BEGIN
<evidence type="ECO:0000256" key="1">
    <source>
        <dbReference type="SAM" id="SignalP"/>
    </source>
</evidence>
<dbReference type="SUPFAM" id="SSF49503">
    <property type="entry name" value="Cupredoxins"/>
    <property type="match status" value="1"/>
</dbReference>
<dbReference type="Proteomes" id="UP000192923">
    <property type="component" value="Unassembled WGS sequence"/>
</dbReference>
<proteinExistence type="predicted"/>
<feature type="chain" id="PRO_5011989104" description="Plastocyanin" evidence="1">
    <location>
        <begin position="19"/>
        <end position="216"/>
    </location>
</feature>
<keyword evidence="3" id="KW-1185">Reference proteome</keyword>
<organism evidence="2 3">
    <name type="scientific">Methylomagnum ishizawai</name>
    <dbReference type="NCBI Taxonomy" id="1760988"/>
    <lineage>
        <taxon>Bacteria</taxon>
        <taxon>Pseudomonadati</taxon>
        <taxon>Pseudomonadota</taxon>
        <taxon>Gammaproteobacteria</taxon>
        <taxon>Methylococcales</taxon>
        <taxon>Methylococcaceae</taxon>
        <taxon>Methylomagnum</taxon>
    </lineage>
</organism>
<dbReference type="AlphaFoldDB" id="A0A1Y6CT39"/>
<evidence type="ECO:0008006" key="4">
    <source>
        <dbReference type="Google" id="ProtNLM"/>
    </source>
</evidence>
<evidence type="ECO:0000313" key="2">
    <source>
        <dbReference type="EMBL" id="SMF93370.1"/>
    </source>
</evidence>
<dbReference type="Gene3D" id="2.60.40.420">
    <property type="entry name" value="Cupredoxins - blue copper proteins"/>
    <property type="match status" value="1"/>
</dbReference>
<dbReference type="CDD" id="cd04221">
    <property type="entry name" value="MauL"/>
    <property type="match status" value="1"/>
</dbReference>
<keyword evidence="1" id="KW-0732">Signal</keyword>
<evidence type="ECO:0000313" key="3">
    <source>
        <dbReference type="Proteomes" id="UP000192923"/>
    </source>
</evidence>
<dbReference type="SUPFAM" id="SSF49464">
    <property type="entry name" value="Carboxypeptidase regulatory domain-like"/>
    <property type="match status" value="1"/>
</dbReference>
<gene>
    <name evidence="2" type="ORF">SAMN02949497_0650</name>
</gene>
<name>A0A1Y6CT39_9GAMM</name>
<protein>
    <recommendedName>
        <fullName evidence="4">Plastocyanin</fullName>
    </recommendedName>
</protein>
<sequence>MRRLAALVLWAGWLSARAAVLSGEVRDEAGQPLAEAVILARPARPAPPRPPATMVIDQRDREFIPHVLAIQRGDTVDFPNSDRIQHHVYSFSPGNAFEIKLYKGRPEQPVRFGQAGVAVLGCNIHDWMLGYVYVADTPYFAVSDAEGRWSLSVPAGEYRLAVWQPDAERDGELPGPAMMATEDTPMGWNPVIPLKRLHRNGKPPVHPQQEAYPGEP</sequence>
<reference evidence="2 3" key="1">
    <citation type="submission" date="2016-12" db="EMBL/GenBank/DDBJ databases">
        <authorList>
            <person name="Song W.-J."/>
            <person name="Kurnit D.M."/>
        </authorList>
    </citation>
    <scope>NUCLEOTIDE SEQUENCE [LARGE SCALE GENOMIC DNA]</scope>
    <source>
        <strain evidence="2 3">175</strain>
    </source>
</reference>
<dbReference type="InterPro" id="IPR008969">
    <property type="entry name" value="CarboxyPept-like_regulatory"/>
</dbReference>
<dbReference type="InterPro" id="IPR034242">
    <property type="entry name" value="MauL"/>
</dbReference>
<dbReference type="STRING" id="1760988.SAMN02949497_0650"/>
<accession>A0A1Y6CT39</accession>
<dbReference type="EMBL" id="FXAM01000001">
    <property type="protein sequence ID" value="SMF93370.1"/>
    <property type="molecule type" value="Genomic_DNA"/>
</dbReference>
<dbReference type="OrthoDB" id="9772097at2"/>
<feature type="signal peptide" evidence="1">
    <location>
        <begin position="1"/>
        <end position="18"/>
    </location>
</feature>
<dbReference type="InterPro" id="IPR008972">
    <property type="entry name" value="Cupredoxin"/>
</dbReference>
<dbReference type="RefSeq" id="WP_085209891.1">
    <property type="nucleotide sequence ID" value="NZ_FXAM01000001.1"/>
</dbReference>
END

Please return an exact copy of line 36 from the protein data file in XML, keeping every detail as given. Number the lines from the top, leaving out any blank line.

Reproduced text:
    <source>